Hester Peirce likely to be nominated by Trump to SEC

She had originally been been selected by President Obama, but her nomination was stalled in the Senate

Jun 16, 2017 @ 6:16 pm

By Bloomberg News

Hester Peirce, a former U.S. Securities and Exchange Commission counsel and Senate aide, is the Trump administration's likely choice to fill the open Republican seat at the Wall Street regulator, according to people familiar with the matter.

Should President Donald J. Trump pick Ms. Peirce to be an SEC commissioner, her nomination will likely be paired with a candidate backed by Senate Democrats for another vacant seat at the agency, according to the people, who weren't authorized to speak publicly about the process. Candidates that have been discussed for the Democratic spot include Robert Jackson, a Columbia University law professor, and Bharat Ramamurti, an aide to Senator Elizabeth Warren, the people said.

Ms. Peirce is a research fellow at the Mercatus Center at George Mason University who has been sharply critical of the regulatory expansion enacted in response to the 2008 financial crisis. She was initially selected for an SEC seat by President Barack Obama in 2015, but her nomination stalled in the Senate Banking Committee last year along with that of Democrat-backed law professor Lisa Fairfax.

Filling the Republican slot — one of two vacancies on the five-seat commission — could boost SEC chairman Jay Clayton's efforts to act on his agenda, which includes steps to make it easier for companies to raise money in public markets. Mr. Clayton, who was a deals lawyer at Sullivan & Cromwell, has said he sees "meaningful room for improvement" to make U.S. markets more appealing to businesses and investors.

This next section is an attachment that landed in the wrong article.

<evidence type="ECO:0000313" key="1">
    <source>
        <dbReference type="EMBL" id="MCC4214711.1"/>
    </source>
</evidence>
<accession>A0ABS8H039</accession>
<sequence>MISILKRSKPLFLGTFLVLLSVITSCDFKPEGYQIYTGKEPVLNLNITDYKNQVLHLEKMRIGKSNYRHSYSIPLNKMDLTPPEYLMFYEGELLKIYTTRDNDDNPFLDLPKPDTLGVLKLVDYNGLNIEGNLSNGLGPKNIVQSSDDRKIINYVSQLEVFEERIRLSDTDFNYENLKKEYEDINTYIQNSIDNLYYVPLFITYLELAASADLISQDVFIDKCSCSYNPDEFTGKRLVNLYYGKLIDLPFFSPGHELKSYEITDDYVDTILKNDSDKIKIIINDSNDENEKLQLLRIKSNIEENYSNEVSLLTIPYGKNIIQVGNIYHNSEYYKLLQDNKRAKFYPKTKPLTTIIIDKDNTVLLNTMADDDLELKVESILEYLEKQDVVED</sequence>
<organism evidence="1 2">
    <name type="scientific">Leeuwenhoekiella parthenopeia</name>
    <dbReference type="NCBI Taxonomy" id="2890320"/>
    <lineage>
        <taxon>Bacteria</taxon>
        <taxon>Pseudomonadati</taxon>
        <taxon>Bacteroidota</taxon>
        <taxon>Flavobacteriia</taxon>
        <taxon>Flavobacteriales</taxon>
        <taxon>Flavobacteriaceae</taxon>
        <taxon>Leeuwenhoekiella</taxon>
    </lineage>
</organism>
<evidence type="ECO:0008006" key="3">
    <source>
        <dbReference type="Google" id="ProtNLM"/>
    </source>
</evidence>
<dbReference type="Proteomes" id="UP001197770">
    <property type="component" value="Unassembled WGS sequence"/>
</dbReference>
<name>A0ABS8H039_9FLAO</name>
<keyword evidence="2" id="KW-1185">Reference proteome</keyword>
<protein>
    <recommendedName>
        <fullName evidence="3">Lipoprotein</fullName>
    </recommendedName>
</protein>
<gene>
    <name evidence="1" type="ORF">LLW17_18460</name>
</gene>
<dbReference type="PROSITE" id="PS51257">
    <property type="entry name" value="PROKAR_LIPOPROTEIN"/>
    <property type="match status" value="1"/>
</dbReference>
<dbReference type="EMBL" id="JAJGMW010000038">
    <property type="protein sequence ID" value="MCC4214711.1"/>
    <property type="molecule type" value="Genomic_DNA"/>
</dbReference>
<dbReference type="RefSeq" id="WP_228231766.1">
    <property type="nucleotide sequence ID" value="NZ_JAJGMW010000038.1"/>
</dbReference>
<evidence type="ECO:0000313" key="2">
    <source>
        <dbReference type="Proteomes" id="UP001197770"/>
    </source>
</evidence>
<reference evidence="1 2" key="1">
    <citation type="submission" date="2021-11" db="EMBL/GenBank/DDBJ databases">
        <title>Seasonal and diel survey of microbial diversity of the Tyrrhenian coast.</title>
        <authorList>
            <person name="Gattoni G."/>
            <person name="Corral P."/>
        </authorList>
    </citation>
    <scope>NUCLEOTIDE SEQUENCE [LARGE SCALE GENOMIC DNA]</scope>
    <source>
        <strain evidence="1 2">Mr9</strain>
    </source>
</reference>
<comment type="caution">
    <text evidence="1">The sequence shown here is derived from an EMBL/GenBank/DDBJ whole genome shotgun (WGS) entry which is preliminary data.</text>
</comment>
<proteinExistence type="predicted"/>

Ms. Peirce and Mr. Ramamurti declined to comment. Mr. Jackson and a White House spokeswoman didn't respond to requests for comment. Trump's SEC nominees would need to be confirmed by the Senate.

0
Comments

What do you think?

View comments

Recommended for you

Featured video

Events

Do you remember your first client?

Advisers remember their very first client. As the next generation enters the workforce, they want to hear advice from the experts. Our student correspondent, Kaylyn Adams, hits the IMPACT floor.

Latest news & opinion

Meet our 2017 Women to Watch

Introducing 20 female financial advisers and industry executives who are distinguished leaders, advancing the business of providing advice through their creativity and hard work.

Raymond James executives call on industry to keep broker protocol

Also ask firms to pay for the administration of the protocol to 'ensure its longevity and relevance.'

Senate committee approves tax plan but full passage not assured

Several Republican senators expressed reservations about the bill, and the GOP cannot afford too many defections.

House passes tax bill, focus turns to Senate

Tax reform legislation expected to have more of a challenge in upper chamber.

PIABA accuses Finra of conflicts of interest

Public Investors Arbitration Bar Association report slams self-regulator over its picks for board of governors.

X

Subscribe and Save 60%

Premium Access
Print + Digital

Learn more
Subscribe to Print